FILE - Children playground

Arizona is among the bottom five U.S. states for children’s overall well-being, according to the most recent KIDS COUNT report. The state’s rank of 46 is one spot lower than last year.

In addition to its rank of 46 overall, Arizona also claimed the 43rd spot for economic well-being, the 46th spot in education, the 35th spot in health and the 46th spot in family and community.

The annual KIDS COUNT report is published by the Annie E. Casey Foundation. Most of the data used in this year’s report was collected in 2017.

Arizona’s highest ranking is in the health category, where it is 35th. The state improved in the number of teens who abuse drugs or alcohol, moving from six percent in 2016 to five percent in 2017. The number of child and teen deaths remained the same at 28 per 100,000. Arizona did see a slight increase in both the number of children without health insurance and the percentage of babies with a low birth-weight.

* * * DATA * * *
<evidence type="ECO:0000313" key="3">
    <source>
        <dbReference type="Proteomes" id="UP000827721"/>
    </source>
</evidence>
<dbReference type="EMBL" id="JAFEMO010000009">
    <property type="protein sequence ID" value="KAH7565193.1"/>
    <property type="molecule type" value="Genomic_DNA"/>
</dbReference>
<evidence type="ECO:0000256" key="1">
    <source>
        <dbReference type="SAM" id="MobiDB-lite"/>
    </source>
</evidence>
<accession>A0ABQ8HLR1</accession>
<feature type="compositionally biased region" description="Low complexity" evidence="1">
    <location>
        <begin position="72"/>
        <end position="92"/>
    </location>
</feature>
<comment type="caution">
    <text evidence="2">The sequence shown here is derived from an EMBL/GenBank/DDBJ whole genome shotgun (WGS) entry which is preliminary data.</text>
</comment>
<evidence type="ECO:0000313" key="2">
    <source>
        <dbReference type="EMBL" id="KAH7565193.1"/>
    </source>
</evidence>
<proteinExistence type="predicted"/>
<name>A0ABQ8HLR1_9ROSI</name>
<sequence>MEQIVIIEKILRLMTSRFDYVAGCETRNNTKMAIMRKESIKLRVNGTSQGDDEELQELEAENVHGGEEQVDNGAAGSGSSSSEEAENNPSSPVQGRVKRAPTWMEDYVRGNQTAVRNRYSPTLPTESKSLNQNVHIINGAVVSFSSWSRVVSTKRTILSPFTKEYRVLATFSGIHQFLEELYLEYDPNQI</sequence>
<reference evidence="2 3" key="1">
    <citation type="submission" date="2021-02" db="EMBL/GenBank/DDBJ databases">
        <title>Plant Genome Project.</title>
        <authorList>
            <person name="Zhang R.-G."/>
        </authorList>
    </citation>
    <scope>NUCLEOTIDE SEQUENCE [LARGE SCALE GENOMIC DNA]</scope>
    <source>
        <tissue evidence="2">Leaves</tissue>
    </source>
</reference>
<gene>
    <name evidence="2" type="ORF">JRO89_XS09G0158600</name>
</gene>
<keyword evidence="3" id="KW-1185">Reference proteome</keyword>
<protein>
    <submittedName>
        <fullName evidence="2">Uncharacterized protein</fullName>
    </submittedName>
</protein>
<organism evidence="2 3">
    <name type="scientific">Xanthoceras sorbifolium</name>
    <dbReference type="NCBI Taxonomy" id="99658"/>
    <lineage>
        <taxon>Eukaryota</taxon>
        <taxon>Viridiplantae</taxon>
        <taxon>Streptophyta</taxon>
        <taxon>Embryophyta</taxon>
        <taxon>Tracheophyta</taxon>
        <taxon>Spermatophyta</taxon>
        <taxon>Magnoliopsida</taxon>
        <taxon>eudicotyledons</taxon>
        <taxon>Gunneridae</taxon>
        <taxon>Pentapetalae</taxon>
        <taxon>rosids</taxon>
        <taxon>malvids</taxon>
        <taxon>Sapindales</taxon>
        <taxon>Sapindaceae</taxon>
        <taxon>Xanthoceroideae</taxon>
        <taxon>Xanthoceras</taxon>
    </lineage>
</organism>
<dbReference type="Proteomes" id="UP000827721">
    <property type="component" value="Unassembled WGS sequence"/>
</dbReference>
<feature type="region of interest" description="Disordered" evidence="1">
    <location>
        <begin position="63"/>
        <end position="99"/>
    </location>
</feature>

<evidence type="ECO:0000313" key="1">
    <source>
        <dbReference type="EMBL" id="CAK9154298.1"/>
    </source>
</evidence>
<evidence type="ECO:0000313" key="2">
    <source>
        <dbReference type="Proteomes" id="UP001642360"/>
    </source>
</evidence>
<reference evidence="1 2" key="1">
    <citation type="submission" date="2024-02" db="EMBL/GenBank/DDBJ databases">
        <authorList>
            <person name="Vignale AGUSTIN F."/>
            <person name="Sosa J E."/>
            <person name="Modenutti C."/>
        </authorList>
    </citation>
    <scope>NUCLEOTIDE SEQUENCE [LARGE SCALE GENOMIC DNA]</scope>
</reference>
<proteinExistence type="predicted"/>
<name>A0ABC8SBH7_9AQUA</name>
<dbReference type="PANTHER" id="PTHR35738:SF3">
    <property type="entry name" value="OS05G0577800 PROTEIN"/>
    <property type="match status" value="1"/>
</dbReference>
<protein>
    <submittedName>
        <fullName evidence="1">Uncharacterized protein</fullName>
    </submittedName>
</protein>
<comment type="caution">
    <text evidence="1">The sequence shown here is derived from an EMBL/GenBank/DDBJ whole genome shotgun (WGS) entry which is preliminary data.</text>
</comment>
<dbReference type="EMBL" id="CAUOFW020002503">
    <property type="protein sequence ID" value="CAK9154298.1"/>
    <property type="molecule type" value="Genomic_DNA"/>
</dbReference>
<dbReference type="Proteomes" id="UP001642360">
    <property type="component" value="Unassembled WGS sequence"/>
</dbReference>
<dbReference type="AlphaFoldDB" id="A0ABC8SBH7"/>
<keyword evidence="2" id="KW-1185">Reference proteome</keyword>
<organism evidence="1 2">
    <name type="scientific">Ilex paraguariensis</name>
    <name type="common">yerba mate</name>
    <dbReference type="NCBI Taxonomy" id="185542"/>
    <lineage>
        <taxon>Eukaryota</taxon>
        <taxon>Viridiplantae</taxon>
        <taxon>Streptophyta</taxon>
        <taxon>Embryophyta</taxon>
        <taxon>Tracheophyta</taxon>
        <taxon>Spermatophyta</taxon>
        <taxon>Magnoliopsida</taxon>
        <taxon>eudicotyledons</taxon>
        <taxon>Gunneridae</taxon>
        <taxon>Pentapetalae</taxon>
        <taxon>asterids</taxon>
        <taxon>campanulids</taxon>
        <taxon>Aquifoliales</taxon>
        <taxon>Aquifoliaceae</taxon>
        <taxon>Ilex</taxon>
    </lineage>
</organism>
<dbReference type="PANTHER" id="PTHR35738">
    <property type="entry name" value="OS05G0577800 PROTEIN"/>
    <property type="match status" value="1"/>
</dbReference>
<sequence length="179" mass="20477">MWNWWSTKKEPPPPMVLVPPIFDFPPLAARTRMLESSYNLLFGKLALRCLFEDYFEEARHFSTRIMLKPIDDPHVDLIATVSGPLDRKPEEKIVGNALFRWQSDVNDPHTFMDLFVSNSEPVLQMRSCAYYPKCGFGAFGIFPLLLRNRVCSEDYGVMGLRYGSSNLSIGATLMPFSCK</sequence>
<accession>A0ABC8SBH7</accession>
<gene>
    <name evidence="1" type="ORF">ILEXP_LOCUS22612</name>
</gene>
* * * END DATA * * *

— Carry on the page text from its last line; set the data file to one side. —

“It’s always promising to see us making strides in some areas,” said Pati Urias, communications specialist for Children’s Action Alliance in Arizona.

The state’s second-highest ranking was in economic well-being, where it saw an improvement in three of the four subcategories, moving up three spots from rank 46 to rank 43 in the past year. According to the report, 21 percent of Arizona children live in poverty and 29 percent of children live with parents who lack secure employment.

Urias said that although the Arizona economy is doing better overall, statistics like these can be misleading.

“Just because the rankings have changed doesn’t mean families are doing super well,” Urias said.

Families paying more than 30 percent of their income in housing are still at risk, she added.

Arizona dropped one spot in education, moving from 45th to 46th. The number of fourth graders not proficient in reading and the number of eighth graders not proficient in math stayed the same between 2016 and 2017 at 70 percent and 66 percent, respectively. The state did see a slight increase in the number of high school students not graduating on time, moving from 21 percent to 22 percent.

Arizona’s ranking of 46 in the category of family and community also remained steady over the past year, but saw improvements in three of four subcategories. The state saw improvement in the rate of teen births, which dropped from 24 per 1,000 in 2016 to 22 per 1,000 in 2017. The percentage of children living in high-poverty areas also dropped, from 23 percent in 2016 to 20 percent in 2017.